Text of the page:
Physical Attribute: Toenails

photo credit: shannonkringen via photopin cc
Physical description of a character can be difficult to convey—too much will slow the pace or feel 'list-like', while too little will not allow readers to form a clear mental image. If a reader cannot imagine what your character looks like, they may have trouble connecting with them on a personal level, or caring about their plight. 

One way to balance the showing and telling of physical description is to showcase a few details that really help 'tell the story' about who your character is and what they've been through up to this point. Think about what makes them different and interesting. Can a unique feature, clothing choice or way they carry themselves help to hint at their personality? Also, consider how they move their body. Using movement will naturally show a character's physical characteristics, keep the pace flowing and help to convey their emotions.


Descriptors: shaped, trimmed, painted, glittery, decorated, colorful, glossy, tiny, thick, yellowed, rounded, curved, shiny, short, hangnail, long, broken, peeling, bejeweled, clawed, dirty, thick, brittle, ingrown, pedicured, smooth

Things Toenails Do (and other words/phrases to describe those actions)
  • Toenails, unlike other parts of the body, don't actively "do" much. Their main function is to protect the toes from injury. People may use them to scratch at an itchy part on their leg, and women often showcase them in summer months by painting them fashionably.

Key Emotions Related to Toenails: 

  • Worry: because of the almost universal feeling that feet are not overly attractive, men and women are generally self conscious about their feet and so  take care to keep their toenails clean and healthy when they are visible to others (sandal season, going to the pool, etc.) 
  • Pride: Painted toenails for women are a source of pride, good fashion sense and femininity. Many will keep their nails painted year around to make their feet appear more attractive.
Simile and Metaphor Help:                           

  • Janice's toenails flashed bright against the sand--a scatter of rubies dropped from a pirate's treasure chest.
  • Demi's red and black toenails lined up like a row of lady bugs.

Clichés to Avoid:
  • None that I can think of!
HINT: When describing any part of the body, try to use cues that show the reader more than just a physical description. Make your descriptions do double duty. Example:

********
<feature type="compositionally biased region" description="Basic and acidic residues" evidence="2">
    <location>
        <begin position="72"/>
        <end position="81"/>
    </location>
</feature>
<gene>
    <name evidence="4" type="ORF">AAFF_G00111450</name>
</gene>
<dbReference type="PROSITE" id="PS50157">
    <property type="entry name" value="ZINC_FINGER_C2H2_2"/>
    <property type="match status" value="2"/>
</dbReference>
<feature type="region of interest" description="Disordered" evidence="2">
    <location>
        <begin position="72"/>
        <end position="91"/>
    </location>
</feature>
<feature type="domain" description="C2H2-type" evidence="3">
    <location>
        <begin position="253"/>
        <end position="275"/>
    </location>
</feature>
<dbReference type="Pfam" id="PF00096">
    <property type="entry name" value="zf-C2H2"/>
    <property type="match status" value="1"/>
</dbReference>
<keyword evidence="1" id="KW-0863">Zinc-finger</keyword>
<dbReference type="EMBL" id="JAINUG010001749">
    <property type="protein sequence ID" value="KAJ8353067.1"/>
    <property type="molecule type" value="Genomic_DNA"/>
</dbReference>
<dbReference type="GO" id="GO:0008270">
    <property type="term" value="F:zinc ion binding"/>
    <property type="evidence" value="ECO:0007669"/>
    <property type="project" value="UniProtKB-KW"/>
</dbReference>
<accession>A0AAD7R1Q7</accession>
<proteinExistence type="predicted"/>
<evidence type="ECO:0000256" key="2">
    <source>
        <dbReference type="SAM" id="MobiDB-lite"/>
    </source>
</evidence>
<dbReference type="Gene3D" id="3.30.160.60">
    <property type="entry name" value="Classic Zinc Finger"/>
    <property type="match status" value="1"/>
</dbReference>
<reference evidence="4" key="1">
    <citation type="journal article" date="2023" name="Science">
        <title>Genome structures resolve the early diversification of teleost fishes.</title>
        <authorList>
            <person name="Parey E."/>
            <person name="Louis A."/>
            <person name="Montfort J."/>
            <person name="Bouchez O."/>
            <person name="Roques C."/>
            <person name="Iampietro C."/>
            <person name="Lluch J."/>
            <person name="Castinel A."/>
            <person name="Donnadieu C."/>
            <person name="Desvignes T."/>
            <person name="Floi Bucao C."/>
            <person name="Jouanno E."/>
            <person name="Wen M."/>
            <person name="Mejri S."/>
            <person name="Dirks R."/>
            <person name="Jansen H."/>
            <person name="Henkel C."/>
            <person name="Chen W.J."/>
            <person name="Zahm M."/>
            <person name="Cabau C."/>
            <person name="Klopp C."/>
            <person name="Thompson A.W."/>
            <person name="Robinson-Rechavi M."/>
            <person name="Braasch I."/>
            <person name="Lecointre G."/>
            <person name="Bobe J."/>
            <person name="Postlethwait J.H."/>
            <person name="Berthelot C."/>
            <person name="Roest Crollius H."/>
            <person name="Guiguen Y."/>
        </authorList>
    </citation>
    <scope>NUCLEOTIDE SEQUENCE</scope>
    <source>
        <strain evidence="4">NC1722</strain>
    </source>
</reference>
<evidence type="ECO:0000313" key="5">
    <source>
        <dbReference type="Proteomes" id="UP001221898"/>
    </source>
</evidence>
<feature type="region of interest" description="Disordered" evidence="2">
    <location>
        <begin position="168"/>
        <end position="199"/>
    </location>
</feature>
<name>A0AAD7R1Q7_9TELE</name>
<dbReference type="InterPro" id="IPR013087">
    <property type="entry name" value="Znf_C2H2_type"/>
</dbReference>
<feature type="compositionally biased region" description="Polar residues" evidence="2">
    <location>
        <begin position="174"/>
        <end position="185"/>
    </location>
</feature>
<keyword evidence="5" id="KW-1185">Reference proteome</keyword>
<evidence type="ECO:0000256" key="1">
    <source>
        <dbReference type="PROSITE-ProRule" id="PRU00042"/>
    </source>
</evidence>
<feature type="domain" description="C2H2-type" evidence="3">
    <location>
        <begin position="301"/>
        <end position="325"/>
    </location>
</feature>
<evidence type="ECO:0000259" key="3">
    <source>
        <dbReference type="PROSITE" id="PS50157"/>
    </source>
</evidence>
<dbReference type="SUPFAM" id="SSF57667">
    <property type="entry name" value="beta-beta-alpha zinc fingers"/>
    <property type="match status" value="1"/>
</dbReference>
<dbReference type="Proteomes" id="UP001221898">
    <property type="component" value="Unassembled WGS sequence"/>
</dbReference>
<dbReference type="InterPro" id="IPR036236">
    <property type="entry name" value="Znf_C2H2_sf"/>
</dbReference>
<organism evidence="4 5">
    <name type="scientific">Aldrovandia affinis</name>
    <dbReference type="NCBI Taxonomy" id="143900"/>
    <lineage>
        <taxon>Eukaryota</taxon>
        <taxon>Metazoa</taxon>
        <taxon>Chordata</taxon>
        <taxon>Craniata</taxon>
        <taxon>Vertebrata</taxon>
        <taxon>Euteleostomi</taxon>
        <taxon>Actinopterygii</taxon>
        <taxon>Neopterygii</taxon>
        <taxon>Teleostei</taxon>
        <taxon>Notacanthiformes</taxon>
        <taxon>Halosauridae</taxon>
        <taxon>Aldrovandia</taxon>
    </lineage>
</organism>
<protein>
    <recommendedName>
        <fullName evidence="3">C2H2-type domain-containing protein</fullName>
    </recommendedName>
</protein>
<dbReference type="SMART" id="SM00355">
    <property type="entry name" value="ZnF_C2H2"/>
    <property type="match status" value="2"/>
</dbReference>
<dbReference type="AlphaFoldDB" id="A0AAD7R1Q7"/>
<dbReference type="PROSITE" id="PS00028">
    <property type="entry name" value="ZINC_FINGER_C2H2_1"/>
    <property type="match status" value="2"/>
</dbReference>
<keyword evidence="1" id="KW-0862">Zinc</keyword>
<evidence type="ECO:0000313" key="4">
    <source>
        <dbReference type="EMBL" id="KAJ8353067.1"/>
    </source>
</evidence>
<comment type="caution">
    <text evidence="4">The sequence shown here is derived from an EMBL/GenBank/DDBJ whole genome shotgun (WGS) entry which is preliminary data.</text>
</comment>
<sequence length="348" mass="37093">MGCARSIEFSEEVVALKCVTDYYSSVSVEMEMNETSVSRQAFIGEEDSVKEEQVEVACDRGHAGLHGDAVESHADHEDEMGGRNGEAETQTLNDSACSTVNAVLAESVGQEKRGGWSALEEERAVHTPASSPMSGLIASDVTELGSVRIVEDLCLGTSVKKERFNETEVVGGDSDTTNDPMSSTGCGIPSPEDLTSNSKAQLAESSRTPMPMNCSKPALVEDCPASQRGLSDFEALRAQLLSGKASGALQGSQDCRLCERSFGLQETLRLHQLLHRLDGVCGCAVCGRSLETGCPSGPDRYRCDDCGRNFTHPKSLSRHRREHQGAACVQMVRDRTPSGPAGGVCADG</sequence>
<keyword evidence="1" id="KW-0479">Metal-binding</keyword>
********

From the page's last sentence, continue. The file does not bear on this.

Jenny walked across the ballroom, each step deliberate and slow, drawing all eyes to her. From the diamond hair clips holding back her thick blond hair to the glossy gold metallic toenails peeking out of her three inch Prada sandals, she was every bit the wealthy, well-bred society girl.

BONUS TIP: The Colors, Textures & Shapes Thesaurus in our sidebar might help you find a fresh take on some of the descriptors listed above! 


JeffO said...

At the risk of sharing too much, I used to suffer regular injuries to a toenail when I played hockey that would result in it turning black and falling off. It was pretty hideous, though not as painful as it sounds.

D J Harrison said...

I get it. Really good post, but toenails? These, thankfully, remain a mystery in most characters.
I love blogs that help writers and yours is one of the best.

Becca Puglisi said...

What you've done here with toenails is truly amazing ;). I have a friend who is so freaked out by feet, she says she'd prefer a career in proctology to podiatry. I should send this to her...

Magical Mystical MiMi said...

I love this and although I do paint my toes I don't like to draw too much attention to my feet. All those years in heels and stilettos were not kind but hey, I looked super hot then! Lol.. Great post. :)

Tracy Campbell said...

I hadn't thought about using toes to describe someone, but perhaps now I will. It's interesting that there were no cliche's associated with toes. Now I must go and paint my nails. :-)

Teresa Robeson said...

I think toenails must be the Rodney Dangerfields of the body. LOL! I'm kind of grossed out by them, but wouldn't go as far as to say I'd rather be a proctologist! ;D

jennifermzeiger said...

As always, your posts get my brain working on good descriptions. Thanks.

Traci Kenworth said...

Toenails can add flash or make you cringe, lol.

Cynthia Chapman Willis said...

Broken, peeling, clawed, dirty toenails... Ick. But such toenails would say something about a character. : ) As always, a wonderful, insightful, and informative post.


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